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    @wwaycorrigan [Listen to an audio version of this blog entry here.] In the 1972 classic, Godfather, there's an early scene where Don Corleone berates his godson, Johnny Fontaine, for crying because he didn't get a part in a movie. 'Godfather, I don't know what to do', a sobbing Fontaine mutters. Cue a slap in the face and a violent retort, 'You can act like a man', followed by a gentle mocking of his behaviour from the Don. [caption id="attachment_4643" align="aligncenter" width="347"]People who cry regularly get on Wrong Way's nerves. 'Let it all out ...' (Image from emojipedia.org.)[/caption] Crying times That scene is set in the late 1940s, a quite different world from that which we inhabit today, to state the obvious. These days, it's all about being in touch with one's emotions. It's OK to cry, whether you're a man, woman, child or however else you define yourself. Don't suppress your feelings, let it all out. I don't completely disagree with that approach. For one, for the most part, it's good to be honest about how you feel — at least if you're asked that is. What I don't like, what irritates me, is when the waterworks start, especially — although not exclusively — when it's men who are shedding the tears. This is where I side with Don Corleone. It's not that it makes me uncomfortable, it's more a case that I find it hard to take seriously men who cry with regularity. As for women, whether the tears are genuine or not, they often, um, precipitate a granting, justified or not, of whatever they may be looking for. I generally make an exception for death, but even in that there seem to be people who let flow more than really appears "necessary". (Perhaps we could introduce a tear scale. 'Careful now, you're close to your limit.') Bidding adieu to loved ones for an indefinite period of time is another "acceptable" tear-jerker. Alcohol-induced crying is also excepted, meaningless as it often is.

    'When the tears in others come they invoke a negative, cold reaction in me. Rather than wanting to help, I have a desire to walk away.'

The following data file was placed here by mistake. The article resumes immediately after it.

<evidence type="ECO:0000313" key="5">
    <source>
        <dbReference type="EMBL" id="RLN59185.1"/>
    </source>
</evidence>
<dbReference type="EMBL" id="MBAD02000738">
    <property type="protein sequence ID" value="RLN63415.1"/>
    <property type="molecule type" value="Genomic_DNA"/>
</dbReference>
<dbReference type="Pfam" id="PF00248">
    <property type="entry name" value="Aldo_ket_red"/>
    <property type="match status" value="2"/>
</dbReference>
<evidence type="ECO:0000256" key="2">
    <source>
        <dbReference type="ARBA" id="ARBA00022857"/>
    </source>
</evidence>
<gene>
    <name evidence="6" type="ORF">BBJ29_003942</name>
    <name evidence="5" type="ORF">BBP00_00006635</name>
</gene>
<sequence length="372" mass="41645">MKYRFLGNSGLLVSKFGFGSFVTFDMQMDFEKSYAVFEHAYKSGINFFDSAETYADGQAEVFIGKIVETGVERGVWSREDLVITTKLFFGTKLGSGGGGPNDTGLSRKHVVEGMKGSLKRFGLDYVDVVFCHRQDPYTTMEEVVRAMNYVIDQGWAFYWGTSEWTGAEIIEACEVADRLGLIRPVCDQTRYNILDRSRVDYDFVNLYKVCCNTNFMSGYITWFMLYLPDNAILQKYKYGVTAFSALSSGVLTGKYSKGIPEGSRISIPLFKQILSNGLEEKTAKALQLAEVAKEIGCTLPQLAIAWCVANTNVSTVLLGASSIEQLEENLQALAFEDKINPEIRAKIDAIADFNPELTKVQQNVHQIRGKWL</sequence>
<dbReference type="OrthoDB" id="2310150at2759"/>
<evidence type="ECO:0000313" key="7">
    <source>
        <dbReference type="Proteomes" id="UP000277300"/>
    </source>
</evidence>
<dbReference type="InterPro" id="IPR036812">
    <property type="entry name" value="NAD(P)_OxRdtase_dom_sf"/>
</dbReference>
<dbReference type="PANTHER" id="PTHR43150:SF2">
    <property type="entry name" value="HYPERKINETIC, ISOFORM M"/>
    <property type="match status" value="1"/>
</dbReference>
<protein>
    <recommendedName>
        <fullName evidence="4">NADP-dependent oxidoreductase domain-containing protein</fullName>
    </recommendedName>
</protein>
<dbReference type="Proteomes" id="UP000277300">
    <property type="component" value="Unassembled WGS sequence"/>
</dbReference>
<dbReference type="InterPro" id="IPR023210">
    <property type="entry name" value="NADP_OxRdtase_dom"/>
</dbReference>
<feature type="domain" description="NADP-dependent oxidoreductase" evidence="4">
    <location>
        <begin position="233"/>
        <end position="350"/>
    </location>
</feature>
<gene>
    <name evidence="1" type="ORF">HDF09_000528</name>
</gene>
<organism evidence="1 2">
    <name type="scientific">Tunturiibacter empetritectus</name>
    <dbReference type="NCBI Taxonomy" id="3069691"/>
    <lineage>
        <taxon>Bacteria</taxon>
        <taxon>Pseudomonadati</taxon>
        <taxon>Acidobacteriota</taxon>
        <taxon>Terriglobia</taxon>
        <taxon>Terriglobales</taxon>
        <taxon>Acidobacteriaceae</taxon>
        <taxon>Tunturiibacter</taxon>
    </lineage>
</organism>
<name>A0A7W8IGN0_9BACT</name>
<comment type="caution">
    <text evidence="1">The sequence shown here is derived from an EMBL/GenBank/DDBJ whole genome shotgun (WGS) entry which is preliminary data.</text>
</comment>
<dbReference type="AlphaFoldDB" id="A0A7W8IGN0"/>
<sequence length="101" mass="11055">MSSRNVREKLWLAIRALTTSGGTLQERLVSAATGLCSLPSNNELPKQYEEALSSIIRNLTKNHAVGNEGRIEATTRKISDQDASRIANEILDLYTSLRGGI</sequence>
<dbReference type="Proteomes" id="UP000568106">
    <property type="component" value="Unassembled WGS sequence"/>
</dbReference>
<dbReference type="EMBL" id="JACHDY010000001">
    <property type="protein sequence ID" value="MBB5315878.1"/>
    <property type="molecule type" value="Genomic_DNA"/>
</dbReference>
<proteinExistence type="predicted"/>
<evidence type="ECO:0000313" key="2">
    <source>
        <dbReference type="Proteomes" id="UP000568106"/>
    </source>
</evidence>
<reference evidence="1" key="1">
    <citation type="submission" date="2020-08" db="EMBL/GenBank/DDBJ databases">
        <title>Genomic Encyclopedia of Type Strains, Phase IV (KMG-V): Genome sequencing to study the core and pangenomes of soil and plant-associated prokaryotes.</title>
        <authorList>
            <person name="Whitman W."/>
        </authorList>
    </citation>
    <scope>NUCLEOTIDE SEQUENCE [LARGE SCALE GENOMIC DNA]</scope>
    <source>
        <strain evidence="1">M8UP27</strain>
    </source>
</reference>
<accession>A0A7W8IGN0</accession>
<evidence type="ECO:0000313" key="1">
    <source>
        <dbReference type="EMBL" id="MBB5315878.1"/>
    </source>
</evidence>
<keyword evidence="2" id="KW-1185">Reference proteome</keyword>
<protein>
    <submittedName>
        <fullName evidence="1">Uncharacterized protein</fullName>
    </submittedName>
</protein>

This aversion towards, bordering on utter contempt for crying has something to do with, it's safe to assume, my childhood. I was, after all, a serial crier into my mid-teens. Then, from about 15 onwards, I started to develop a strong dislike when seeing others well up for reasons that I would have considered rather inconsequential. During that time, no doubt having to deal with me, her last born, I recall my mother crying for what seemed like the merest of reasons. It used to get my blood up. Even if I'd been told it was all largely down to the menopause, it's unlikely I would have been sympathetic to her plight. Selfish teens, eh. Dry your eyes, mate This clearly left its mark. For in my current abode, the landlady, a nice woman I hasten to add, cries on an almost-daily basis. It's not only, as has happened a fair few times, a headache when she does it speaking directly to me about some grievance or another (these grievances have nothing to do with me, by the way!). It also irks me simply when I can just hear her sobbing away in her room. I know I should probably be a little more empathetic considering she suffers from depression, it's just when the tears in others come they invoke a negative, somewhat cold reaction in me. Rather than wanting to help I have a desire to walk away. It's not that I lack understanding. In fact, I'd wager I take the time to listen to and empathise with other people's gripes as much if not more so than the next person. I just wish they'd leave the crying out of it. The British-Irish band The Pogues sang in Streams of Whiskey, 'there's nothing ever gained by a wet thing called a tear'. That's not fully true, but I wish it was.   _______________________________________________________________ Listen to Wrong Way's Colombia Cast podcast here. Facebook: Wrong Way Corrigan — The Blog & IQuiz "The Bogotá Pub Quiz".